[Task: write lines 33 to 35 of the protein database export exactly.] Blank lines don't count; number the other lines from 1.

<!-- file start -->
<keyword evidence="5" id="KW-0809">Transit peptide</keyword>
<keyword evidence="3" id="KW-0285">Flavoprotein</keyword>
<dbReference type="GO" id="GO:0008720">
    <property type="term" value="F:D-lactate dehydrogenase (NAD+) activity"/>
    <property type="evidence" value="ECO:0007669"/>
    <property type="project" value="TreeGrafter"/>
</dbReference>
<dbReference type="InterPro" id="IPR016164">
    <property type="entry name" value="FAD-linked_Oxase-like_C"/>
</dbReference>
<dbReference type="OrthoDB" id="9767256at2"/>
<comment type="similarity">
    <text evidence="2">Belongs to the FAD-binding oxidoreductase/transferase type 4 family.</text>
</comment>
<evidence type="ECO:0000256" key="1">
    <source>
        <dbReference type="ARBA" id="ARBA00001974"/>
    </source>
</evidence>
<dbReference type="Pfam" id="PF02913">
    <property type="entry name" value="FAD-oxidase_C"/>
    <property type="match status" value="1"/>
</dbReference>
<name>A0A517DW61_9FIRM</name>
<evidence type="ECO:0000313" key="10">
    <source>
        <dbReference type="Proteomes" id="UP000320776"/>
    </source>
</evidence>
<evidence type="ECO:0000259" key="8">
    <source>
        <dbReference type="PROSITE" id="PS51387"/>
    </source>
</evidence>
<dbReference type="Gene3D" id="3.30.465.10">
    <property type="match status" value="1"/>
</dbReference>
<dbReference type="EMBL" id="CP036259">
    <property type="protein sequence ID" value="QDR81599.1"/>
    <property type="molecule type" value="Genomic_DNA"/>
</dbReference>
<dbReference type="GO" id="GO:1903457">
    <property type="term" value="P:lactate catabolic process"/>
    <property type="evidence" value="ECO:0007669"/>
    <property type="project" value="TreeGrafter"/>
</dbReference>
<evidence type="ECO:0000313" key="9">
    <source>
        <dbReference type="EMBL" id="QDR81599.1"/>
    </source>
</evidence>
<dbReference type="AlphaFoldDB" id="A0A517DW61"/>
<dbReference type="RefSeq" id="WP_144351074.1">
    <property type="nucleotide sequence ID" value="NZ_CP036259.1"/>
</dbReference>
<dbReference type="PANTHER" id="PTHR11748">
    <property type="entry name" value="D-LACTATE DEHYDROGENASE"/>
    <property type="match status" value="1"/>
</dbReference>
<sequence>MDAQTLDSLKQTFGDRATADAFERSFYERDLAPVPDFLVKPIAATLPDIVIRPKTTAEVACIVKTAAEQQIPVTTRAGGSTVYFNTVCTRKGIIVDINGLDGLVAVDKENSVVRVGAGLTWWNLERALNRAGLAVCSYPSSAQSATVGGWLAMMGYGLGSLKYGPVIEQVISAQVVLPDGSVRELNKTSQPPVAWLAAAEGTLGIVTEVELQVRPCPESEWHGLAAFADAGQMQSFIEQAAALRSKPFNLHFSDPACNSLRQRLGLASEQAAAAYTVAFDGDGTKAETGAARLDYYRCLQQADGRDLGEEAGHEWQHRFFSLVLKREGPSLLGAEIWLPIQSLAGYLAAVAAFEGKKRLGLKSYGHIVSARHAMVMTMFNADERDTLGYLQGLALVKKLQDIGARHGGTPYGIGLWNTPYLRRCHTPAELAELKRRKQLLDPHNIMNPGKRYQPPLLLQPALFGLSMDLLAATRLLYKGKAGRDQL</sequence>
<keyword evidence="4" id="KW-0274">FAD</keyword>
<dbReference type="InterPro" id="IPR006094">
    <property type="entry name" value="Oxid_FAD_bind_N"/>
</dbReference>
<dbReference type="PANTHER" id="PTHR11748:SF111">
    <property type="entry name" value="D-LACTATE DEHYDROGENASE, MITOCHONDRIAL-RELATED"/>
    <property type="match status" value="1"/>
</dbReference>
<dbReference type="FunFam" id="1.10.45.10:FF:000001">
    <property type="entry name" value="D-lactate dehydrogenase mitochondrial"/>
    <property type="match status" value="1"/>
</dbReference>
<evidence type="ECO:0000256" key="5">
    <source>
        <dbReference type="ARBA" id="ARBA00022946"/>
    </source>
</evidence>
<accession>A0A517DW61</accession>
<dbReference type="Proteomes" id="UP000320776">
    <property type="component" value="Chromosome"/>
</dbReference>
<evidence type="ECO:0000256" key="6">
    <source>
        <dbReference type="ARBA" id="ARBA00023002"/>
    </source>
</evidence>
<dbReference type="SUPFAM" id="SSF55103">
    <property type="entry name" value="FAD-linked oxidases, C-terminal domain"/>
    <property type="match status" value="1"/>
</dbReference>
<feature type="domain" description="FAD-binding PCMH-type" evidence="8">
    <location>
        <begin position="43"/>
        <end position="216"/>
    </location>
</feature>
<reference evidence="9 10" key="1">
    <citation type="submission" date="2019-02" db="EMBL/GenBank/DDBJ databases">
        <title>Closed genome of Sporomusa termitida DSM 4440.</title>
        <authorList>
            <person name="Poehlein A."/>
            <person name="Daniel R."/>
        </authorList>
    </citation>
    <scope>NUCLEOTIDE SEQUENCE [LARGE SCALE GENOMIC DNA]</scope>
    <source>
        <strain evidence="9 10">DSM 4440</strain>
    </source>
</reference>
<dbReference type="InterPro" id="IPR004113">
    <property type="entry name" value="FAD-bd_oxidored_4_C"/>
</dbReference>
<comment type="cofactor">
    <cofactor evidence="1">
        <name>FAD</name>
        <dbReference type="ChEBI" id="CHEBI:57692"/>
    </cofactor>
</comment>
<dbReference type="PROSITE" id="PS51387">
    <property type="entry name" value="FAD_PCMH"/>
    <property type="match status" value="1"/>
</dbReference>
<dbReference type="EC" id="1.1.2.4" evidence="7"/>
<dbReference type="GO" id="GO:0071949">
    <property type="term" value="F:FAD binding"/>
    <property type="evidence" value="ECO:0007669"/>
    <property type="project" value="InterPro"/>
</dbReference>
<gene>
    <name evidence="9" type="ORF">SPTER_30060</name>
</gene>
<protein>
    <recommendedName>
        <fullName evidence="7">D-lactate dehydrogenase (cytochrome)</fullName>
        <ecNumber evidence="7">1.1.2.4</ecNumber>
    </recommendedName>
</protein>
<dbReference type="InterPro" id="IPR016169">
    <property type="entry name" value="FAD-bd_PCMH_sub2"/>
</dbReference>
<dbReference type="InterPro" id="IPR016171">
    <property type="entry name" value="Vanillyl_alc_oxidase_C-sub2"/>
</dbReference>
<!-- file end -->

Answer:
    </source>
</evidence>
<dbReference type="Gene3D" id="3.30.465.10">